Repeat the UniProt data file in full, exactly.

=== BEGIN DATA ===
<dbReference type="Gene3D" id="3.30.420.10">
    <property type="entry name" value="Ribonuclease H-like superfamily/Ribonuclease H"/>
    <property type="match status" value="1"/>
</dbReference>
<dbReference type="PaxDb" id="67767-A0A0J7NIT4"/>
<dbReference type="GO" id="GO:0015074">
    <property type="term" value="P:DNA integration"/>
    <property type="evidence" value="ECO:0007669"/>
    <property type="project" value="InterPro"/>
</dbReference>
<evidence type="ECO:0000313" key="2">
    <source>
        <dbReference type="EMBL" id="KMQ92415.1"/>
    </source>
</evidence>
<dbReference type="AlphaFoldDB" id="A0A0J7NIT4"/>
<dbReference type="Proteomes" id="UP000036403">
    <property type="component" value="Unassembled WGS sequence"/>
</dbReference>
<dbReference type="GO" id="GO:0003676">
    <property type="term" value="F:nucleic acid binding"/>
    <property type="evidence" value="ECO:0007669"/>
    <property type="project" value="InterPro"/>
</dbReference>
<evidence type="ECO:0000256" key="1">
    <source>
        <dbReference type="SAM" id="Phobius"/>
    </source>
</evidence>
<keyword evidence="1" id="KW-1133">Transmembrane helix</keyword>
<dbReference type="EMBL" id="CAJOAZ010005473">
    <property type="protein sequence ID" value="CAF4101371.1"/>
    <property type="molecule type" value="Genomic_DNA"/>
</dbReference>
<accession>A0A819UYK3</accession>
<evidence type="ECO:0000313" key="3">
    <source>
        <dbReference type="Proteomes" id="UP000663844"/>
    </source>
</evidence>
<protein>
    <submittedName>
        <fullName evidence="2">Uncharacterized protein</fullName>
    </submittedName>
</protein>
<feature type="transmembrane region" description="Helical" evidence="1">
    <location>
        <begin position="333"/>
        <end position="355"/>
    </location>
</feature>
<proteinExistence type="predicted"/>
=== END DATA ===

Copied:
<dbReference type="Gene3D" id="3.30.420.10">
    <property type="entry name" value="Ribonuclease H-like superfamily/Ribonuclease H"/>
    <property type="match status" value="1"/>
</dbReference>
<dbReference type="PaxDb" id="67767-A0A0J7NIT4"/>
<dbReference type="GO" id="GO:0015074">
    <property type="term" value="P:DNA integration"/>
    <property type="evidence" value="ECO:0007669"/>
    <property type="project" value="InterPro"/>
</dbReference>
<evidence type="ECO:0000313" key="2">
    <source>
        <dbReference type="EMBL" id="KMQ92415.1"/>
    </source>
</evidence>
<dbReference type="AlphaFoldDB" id="A0A0J7NIT4"/>
<dbReference type="Proteomes" id="UP000036403">
    <property type="component" value="Unassembled WGS sequence"/>
</dbReference>
<dbReference type="GO" id="GO:0003676">
    <property type="term" value="F:nucleic acid binding"/>
    <property type="evidence" value="ECO:0007669"/>
    <property type="project" value="InterPro"/>
</dbReference>
<evidence type="ECO:0000256" key="1">
    <source>
        <dbReference type="SAM" id="Phobius"/>
    </source>
</evidence>
<keyword evidence="1" id="KW-1133">Transmembrane helix</keyword>
<dbReference type="EMBL" id="CAJOAZ010005473">
    <property type="protein sequence ID" value="CAF4101371.1"/>
    <property type="molecule type" value="Genomic_DNA"/>
</dbReference>
<accession>A0A819UYK3</accession>
<evidence type="ECO:0000313" key="3">
    <source>
        <dbReference type="Proteomes" id="UP000663844"/>
    </source>
</evidence>
<protein>
    <submittedName>
        <fullName evidence="2">Uncharacterized protein</fullName>
    </submittedName>
</protein>
<feature type="transmembrane region" description="Helical" evidence="1">
    <location>
        <begin position="333"/>
        <end position="355"/>
    </location>
</feature>
<proteinExistence type="predicted"/>